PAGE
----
What Is PAT Testing and Why Is It Used?

PAT testing is an important testing process in the UK, Republic of Ireland, Australia and New Zealand by which portable appliances are required to be checked for safety standards. The Health and Safety at Work Act of 1974 was the first legislation that required companies to have their electrical equipment tested on a regular basis. The Management of Health and Safety at Work Regulations of 1999 established further requirements for PAT testing. Health and safety regulations require that portable electrical appliances in the workplace operate in a safe manner that prevents any potential harm to employees. By law, all electrical systems must be properly inspected and tested for defects and safety.

The law allows companies to gauge their electrical appliances in-house, which allows for more flexibility during the process. However, many companies hire an external company that has employees qualified to perform PAT testing. All testers must have extensive knowledge of electrical systems and they must be officially qualified to perform PAT. Each tester must have a sufficient understanding related to the modes of electrical, thermal and mechanical damage that may result from damaged or poorly designed equipment. There are four different testing situations designated by the IEE Code of Practice:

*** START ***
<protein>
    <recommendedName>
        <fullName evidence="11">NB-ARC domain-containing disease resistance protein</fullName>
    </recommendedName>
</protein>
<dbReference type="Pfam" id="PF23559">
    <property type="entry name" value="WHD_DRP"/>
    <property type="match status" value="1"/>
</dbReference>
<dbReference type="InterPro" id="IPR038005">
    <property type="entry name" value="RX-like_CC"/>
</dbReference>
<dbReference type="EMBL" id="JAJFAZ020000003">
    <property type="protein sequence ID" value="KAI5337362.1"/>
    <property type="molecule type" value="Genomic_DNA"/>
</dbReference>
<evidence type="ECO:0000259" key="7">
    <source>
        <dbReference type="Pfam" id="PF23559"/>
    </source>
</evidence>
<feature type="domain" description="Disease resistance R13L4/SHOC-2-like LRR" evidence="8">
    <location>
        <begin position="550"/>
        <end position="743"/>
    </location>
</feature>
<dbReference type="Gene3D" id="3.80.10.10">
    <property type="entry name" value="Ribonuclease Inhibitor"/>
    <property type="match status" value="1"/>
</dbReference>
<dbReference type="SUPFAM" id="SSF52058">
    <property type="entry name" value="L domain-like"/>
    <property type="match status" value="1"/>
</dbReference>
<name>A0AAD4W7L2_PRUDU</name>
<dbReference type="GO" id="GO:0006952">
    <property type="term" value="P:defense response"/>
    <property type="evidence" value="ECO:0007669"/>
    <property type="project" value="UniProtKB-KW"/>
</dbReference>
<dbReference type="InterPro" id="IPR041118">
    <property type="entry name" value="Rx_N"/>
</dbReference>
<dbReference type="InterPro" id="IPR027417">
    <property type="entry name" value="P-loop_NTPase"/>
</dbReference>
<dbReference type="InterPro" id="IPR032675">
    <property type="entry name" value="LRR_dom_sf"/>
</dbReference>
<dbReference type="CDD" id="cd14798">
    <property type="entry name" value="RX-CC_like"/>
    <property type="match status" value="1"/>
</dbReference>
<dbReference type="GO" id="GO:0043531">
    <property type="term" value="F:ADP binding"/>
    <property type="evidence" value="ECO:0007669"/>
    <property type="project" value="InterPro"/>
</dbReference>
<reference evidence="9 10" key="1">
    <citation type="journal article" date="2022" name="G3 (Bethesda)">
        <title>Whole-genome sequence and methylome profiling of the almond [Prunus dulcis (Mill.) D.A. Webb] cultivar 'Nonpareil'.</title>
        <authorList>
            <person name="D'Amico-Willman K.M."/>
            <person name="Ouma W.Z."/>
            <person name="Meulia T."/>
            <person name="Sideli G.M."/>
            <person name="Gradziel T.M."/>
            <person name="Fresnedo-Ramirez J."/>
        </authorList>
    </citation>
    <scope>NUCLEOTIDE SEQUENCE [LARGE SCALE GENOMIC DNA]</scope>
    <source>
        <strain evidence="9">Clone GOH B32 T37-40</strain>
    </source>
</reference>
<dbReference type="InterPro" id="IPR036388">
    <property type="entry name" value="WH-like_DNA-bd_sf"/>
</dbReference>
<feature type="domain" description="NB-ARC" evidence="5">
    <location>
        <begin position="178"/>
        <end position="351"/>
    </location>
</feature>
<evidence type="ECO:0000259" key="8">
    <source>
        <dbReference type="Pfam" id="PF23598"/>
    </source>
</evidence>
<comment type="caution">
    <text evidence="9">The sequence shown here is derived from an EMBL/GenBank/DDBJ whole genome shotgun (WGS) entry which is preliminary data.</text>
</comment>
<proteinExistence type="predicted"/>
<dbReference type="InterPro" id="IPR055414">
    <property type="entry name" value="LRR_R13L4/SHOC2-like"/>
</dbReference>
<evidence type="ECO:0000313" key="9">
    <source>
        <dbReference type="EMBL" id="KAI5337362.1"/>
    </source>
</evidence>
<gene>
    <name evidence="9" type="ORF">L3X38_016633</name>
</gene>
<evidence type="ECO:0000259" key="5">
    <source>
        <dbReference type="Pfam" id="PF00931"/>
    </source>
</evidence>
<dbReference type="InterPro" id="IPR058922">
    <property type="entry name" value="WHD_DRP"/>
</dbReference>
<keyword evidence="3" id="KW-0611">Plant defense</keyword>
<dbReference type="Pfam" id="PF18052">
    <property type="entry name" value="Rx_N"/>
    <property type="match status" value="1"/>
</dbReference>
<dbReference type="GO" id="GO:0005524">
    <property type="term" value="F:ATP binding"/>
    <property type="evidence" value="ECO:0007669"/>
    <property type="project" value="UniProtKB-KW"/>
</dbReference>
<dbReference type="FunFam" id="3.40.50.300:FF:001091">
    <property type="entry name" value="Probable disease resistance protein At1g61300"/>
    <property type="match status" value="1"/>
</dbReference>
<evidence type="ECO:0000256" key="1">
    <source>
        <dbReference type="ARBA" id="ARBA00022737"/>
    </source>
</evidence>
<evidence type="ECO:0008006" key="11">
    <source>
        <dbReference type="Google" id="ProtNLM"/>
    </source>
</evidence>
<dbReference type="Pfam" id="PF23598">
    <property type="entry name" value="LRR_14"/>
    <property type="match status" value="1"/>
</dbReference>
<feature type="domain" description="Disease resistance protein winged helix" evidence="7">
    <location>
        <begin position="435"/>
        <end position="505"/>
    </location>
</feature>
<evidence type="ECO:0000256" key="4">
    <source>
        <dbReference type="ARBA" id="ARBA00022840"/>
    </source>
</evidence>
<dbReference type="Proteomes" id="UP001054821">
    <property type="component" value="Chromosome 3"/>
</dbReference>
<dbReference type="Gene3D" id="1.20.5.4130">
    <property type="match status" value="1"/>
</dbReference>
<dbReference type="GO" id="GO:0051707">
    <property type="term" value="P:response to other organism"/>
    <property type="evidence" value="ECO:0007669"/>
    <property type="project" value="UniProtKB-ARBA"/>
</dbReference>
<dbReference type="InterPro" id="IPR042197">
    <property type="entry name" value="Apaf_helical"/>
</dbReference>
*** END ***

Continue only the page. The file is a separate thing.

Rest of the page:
1) Type testing to an appropriate standard. This type involves testing to determine whether the electrical equipment meets the designated requirements. Type testing is frequently performed by external organizations.

2) Production calibration. Production calibration involves testing the electrical appliance during the production of the appliance and before it is released into service. Production testing is important to prevent unsafe appliances from being utilized by workers.

3) In-service testing. In-service testing involves a preliminary inspection, continuity tests, insulation testing and functional checks. In-service testing is performed to provide certainty that electrical appliances are currently in satisfactory condition. If an electrical appliance fails this test, it must either be repaired or replaced.

4) Testing after repair. If an electrical appliance was in unsatisfactory condition and has been repaired, tests must be performed to ensure that the repairs were sufficient to restore the appliance to satisfactory condition.

The level of testing required for portable electrical appliances is largely dependent on the risk associated with the specific appliance. To ensure that electrical appliances are safe in the home and in the workplace, it is important to perform PAT testing on a regular basis. This can often be done on site by calling out a PAT tester, many can be found online in local areas.

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